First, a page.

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Wearable techis a trend on the rise, the Financial Times is reporting. According to them, 14 million wearable tech devices were produced in 2011, and by 2016, the global market is predicted to reach $6 billion.
What's wearable tech? It's essentially what it sounds like—clothing that directly involves digital technology in one way or another.
In the accessories arena, examples include Nike's Fuel band, a bracelet allows runners to track their workouts with an app. Oakley's Airwave goggles—luxury tech ski glasses that integrate GPS, Bluetooth, email, SMS, and music playlists—sold out nearly instantly at Harrods in December when they launched. And DVF famously debuted the Google Glass, high tech specs that integrate a video camera.
In terms of fabrication, Uniqlo is one company that has been extremely vocal about the importance of tech innovation. "In general, the apparel industry isn't about continual process improvement or making the perfect piece of denim, it's about chasing trends. At Uniqlo we're thinking ahead. We're thinking about how to create new, innovative products," Fast Retailing CEO Tadashi Yanai has said. From their wildly popular heat tech fabrics to their in-store experience (their "magic mirror," for example, which lets customers virtually try on any color of the same product), the company is aligning itself with technological innovation.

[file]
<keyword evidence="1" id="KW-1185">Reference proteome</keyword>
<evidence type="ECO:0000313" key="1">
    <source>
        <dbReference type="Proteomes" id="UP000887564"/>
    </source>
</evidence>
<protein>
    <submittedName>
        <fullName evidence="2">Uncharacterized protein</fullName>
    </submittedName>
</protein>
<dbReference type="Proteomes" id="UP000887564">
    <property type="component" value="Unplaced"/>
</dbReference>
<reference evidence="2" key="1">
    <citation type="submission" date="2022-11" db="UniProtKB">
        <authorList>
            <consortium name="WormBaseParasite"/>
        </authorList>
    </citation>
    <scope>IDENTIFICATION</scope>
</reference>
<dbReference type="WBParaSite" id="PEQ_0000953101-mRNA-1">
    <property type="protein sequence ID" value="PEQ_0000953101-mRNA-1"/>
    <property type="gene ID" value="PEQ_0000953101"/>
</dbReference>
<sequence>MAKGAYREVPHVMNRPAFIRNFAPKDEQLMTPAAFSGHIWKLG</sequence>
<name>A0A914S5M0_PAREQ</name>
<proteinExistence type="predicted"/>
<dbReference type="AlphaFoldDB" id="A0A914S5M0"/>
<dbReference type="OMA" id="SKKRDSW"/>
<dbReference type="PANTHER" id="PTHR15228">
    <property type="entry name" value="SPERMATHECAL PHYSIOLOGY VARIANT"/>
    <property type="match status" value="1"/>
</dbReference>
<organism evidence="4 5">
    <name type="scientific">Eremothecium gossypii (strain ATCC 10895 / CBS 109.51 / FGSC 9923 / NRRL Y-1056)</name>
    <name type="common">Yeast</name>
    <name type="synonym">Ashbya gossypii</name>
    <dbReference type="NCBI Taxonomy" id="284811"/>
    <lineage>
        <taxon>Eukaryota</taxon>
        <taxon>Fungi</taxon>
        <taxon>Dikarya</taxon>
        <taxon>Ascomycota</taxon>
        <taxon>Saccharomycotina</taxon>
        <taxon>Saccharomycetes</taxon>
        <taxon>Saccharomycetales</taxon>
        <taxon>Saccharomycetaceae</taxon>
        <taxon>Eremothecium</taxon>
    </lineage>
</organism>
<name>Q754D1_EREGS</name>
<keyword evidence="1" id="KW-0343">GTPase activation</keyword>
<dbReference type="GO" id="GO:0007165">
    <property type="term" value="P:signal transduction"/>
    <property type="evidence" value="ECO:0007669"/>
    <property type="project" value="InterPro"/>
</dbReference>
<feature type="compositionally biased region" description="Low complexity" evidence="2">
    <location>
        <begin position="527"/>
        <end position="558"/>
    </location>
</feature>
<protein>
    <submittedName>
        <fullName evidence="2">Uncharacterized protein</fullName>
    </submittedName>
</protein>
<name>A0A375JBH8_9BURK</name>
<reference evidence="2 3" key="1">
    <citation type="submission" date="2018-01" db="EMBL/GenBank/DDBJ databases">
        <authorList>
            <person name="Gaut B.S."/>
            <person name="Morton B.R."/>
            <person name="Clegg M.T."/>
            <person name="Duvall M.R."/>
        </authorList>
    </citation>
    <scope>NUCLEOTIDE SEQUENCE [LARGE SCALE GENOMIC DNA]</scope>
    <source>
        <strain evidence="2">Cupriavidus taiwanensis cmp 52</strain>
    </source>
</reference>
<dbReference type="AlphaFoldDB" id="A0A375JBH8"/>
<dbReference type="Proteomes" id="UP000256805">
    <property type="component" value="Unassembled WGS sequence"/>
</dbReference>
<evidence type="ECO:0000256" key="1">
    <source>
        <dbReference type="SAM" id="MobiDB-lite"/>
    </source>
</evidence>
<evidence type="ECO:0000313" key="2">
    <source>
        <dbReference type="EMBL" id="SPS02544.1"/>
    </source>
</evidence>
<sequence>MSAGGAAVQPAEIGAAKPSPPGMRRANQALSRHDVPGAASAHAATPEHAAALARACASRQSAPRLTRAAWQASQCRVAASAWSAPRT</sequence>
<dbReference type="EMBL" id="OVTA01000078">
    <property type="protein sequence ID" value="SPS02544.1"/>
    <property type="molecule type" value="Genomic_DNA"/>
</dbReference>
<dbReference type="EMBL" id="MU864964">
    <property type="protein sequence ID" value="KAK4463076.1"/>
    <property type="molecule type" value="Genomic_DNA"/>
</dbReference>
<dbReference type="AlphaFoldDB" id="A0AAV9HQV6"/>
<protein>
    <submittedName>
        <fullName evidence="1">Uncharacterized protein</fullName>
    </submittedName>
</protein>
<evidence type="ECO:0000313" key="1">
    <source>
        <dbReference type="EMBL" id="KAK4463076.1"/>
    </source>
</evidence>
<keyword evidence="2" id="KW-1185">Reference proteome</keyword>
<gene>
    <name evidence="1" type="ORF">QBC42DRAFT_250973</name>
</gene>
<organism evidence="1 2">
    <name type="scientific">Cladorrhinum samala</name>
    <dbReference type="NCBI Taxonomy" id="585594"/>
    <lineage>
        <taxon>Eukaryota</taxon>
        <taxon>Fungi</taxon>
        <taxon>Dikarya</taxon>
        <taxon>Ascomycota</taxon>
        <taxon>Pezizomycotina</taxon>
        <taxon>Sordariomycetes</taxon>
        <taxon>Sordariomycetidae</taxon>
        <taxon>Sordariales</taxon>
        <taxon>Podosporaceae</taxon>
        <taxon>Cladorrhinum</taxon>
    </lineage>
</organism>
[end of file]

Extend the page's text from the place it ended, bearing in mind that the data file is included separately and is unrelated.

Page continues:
Image via PSFK
Even Dita von Teese has incorporated QR codes that link to her Twitter page into her new dress line. "It was very important to me to align with a company that understands the power of social media, because I've been very successful in using Twitter and Facebook personally to reach my fans to tell them about my performances and various projects. Every update [is] made by me personally, and I think people respond to the authenticity of that," she said.
The Financial Times has identified some additional, even more Minority Report-y expressions of the trend. ElectricFoxy is developing a yoga outfit with embedded sensors that buzz when your posture is incorrect.
A bra that is supposed to detects breast cancer is also in the works at First Warning Systems.
And "energy scavenging" is happening. Someday "you'll be able to go for a jog and the energy your outfit absorbs from the sun will charge your iPod," they report.
Welcome to the future, everyone.
· The Fabric of Our Lives [Financial Times]
· DVF Spring 2013: The Queen Of Fashion Goes High Tech [Racked]